Landscape: the maximum @media page width size. Generally this will be around 1000px.

Portrait: No less than 60% of the maximum@media page width size or 850px high, whichever comes first.

Scrolling pages is an AZARDI reading system only feature and are not part of the IDPF Fixed Layout specification. But they do solve a lot of education content presentation challenges. It becomes particularly easy to use Widget techniques like reveal for large images.


Two times their base presentation size. Eg: if an icon is 50px wide with text size normal, make it 100px and CSS size it down. This allows it to grow with font sizing options exercised by the device user (if your CSS is right!)

If you are animating or creating dynamic icons consider going up to 250px for small icons and 500px for larger ones.

Make icons larger in proportion to the text than they are in a source print book.

What is the value of an image?

In education content there are probably three simple image value classifications that can be made:

  1. Presentation. This consists of the icons and various "book-look" images used to make the book a distinctive product. If it was left out the learning experience would not be reduced, but enjoyment of use, ease of engagement and unique publisher branding may be lessened.
  2. Illustration. This is supplementary images such as photos of people, places or things that compliment the content and create a richer learning narrative.
  3. Subject Content. These are the core images that are part of the learning narrative and without them the learning objectives will be impaired or destroyed.

How is an image to be presented?

If an image or illustration part of the learning narrative it gets the full design treatment.

If the image an icon it will generally not be a problem if it doesn't resize with the text size up to 2X the start size.

Consider making icons bigger than a proportional text presentation and of course you are ALWAYS going to colorize mono-tonal or bi-tonal icons for a digital text book. This means they will sit well against text sizing from 50% to 200+% of the default text size.

Is the image going to be used as a background image referenced from the CSS? You need to understand if the image will be filling the background and prepare it accordingly.

It the textbook section reflowable, scrolling or fixed layout?

If the user can change the orientation of the viewport and the image is in a flowing single column layout it must be produced for the worst case scenario: Landscape single column. However you have to ensure that portrait images are not going to flow off the page.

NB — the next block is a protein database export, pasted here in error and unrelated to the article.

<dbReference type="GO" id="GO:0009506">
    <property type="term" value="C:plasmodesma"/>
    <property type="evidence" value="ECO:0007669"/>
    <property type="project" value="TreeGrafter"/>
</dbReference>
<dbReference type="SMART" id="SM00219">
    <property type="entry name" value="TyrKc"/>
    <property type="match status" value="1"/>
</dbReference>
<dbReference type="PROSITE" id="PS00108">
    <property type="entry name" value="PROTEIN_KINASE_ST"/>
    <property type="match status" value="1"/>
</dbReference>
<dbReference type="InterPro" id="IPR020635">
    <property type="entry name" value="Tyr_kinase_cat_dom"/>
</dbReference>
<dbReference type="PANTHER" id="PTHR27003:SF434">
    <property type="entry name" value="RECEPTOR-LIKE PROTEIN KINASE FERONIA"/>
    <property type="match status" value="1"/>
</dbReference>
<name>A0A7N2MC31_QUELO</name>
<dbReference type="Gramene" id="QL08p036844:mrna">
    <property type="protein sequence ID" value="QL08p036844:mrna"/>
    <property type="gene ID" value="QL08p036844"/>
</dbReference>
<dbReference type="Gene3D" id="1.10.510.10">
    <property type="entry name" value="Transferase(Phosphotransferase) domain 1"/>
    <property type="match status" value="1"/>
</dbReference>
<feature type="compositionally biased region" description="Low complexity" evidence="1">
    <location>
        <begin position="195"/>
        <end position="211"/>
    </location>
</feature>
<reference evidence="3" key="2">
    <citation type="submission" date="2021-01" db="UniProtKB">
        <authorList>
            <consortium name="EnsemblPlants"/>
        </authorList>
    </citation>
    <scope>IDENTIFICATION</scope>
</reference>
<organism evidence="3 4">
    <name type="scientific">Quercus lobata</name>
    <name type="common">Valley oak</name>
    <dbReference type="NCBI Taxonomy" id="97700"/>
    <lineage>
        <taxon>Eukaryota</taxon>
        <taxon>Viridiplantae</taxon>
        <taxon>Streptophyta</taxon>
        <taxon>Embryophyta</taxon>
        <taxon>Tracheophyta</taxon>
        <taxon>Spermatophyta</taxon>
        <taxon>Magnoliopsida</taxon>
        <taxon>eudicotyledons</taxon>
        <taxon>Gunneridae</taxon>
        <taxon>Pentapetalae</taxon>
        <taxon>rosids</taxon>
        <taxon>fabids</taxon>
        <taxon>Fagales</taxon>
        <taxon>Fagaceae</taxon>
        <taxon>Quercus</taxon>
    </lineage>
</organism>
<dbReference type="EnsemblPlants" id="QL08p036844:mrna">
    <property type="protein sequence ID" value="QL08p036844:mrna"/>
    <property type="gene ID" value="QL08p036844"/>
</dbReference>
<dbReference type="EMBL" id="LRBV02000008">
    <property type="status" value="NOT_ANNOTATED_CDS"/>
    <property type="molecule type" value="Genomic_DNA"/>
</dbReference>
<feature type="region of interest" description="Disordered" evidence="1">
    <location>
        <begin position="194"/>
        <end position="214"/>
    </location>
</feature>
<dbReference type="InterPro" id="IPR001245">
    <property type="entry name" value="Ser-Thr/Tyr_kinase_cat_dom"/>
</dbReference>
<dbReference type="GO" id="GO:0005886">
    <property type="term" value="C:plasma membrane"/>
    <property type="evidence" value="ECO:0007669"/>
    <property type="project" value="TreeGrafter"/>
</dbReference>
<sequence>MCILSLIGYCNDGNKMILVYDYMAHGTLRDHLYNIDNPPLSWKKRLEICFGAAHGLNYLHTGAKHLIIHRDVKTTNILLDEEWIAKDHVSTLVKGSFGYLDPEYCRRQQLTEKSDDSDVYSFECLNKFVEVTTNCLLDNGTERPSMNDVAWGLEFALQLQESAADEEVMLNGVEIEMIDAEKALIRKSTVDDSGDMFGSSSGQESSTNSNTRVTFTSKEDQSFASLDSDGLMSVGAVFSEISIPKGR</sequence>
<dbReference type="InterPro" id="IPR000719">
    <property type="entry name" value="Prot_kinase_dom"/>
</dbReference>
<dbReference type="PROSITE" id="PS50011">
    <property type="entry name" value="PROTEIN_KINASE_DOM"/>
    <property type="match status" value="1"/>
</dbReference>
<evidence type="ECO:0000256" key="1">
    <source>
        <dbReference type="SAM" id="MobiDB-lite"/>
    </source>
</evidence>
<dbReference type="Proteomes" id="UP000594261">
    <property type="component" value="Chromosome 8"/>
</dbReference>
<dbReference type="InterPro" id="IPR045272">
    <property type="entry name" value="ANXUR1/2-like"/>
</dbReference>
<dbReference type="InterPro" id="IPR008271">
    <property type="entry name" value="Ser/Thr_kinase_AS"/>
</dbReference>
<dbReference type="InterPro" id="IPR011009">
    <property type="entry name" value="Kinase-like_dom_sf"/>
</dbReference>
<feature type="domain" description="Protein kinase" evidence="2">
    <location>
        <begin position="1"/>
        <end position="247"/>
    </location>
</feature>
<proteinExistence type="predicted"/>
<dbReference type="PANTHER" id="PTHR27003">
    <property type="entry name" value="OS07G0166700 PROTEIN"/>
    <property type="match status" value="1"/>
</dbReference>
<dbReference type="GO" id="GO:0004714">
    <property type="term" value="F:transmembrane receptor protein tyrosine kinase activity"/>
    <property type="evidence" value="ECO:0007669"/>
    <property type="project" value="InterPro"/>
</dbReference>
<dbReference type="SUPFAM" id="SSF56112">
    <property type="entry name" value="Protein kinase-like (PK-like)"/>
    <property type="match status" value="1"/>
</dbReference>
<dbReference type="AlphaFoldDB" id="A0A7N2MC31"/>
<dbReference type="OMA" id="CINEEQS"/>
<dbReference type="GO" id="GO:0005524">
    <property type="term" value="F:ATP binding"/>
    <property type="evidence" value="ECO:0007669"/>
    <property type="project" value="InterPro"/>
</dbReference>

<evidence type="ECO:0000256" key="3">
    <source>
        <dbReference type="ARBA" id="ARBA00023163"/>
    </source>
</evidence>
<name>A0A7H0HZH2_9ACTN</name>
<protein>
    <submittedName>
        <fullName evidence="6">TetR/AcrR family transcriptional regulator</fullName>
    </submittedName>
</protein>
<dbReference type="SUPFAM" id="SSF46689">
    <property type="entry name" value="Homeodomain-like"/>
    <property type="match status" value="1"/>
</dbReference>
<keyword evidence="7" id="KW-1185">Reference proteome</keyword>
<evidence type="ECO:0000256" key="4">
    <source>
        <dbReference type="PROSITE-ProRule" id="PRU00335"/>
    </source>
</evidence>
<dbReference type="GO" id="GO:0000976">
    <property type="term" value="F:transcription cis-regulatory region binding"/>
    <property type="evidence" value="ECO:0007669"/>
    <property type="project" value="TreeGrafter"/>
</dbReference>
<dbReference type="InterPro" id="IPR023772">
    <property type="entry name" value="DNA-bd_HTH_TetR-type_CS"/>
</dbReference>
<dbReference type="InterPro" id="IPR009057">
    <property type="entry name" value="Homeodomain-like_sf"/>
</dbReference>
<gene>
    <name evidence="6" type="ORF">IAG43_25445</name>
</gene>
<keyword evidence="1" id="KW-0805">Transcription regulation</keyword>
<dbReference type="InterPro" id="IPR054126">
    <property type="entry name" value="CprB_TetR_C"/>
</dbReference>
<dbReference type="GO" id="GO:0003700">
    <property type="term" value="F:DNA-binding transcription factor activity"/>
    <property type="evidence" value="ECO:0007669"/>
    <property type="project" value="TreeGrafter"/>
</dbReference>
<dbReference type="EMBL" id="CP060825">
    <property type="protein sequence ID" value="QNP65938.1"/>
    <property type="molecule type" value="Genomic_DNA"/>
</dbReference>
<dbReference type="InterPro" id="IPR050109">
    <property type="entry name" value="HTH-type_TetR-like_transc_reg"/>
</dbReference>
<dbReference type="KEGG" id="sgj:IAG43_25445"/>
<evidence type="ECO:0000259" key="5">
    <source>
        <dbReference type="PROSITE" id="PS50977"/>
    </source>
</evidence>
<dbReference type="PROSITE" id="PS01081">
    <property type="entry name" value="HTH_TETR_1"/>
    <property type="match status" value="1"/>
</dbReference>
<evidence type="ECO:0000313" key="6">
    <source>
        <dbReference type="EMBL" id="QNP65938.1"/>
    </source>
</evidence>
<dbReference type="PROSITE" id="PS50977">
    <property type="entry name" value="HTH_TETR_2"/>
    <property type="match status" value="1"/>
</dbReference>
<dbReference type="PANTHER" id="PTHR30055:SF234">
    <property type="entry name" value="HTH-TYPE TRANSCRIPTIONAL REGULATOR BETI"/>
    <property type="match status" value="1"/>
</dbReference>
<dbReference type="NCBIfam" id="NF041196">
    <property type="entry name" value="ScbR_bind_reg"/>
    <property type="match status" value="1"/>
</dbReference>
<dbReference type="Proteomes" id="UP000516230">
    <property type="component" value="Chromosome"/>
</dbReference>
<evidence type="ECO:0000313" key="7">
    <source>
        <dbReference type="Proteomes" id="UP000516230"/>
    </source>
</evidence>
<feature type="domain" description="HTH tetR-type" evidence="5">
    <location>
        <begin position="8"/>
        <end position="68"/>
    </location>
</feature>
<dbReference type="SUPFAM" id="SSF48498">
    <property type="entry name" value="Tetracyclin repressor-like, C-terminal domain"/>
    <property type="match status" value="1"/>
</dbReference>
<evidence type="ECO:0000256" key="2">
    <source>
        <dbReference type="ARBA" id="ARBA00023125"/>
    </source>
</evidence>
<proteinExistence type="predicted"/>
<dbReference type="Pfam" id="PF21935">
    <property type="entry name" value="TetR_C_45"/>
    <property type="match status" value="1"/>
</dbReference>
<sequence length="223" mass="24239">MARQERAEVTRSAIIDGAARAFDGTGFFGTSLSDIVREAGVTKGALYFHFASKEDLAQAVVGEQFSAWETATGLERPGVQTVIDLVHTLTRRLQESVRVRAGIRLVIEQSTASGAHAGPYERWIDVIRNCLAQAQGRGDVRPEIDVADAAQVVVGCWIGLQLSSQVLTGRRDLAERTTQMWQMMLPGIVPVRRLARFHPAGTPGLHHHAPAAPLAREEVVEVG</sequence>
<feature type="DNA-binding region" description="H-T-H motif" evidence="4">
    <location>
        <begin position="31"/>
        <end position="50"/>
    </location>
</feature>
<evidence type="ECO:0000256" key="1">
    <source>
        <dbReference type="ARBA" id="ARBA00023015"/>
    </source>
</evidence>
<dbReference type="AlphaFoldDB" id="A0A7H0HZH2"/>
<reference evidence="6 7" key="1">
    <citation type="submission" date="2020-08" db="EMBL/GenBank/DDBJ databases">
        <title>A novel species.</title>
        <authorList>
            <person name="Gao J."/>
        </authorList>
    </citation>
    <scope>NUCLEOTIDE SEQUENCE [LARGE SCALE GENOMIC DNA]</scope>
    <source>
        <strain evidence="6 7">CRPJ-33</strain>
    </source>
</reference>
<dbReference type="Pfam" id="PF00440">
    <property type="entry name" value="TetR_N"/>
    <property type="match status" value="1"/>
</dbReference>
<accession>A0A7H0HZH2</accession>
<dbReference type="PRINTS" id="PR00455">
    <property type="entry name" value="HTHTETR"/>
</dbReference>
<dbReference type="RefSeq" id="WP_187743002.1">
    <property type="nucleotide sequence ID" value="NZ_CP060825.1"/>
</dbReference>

If an image is being used for fixed layout pages make the images the size required on the screen, no larger.

Does the image need to be viewed larger?

If an image has content that requires the use of the AZARDI image viewer then it must be created large enough and in a format that clearly presents that information or allows it to be explored without resizing anti-aliasing. The maximum dimension size remains as a multiple of 2,000,000 pixels (2 Million pixels) if iBooks is a target reading system.

We strongly recommend against designing textbook content that depends on the image viewer to be able to explore the details of an image. This can be highly unsatisfactory on smaller screens and may result in a frustrating content engagement experience. Use a dedicated zooming panning widget if at all possible.

Is the image part of a locked interactive widget?

If an image is used in a size locked widget make the image optimized for the locked widget size rather than a generic larger size that is CSS reduced to the widget.

For example if your sliding panel widget is 500px wide and 400px high, make all the images exactly that size. 

Is the image used in any interactive context?

A lot of learning content, especially young-learner content has a lot of repetitive images. The ALL-IN library has modules to address this presentation requirement aggressively. If you need to count n objects, the widgets require the object to only be present once and they do the rest of the work. Take the time to learn how the object layout widgets work.

Is the image reusable in this textbook or other textbooks?

Core learning content is generally highly reusable. Especially basic geometric or illustrative images and general object images.

Keep in mind that there will always be future editions or variants such as study books, exercise books, online learning resources or teacher supporting content. Make sure your images are processed once and ready for use forever.

That means you must break print-book production thinking which is essentially use-once and throw. IGP:Media Manager 2 gives you all the tools to maintain, find and reuse content at any time.

Should an SVG be used in place of the bitmap image?

If it can, an SVG should be used. But sometimes the two concepts can work together in a mysterious way. See our SVG Primitives articles as some "small" inspiration using static raster images and dynamic SVG components to create outstanding content presentation, possibly with interactivity at previously unattainable file package sizes.


Posted by Richard Pipe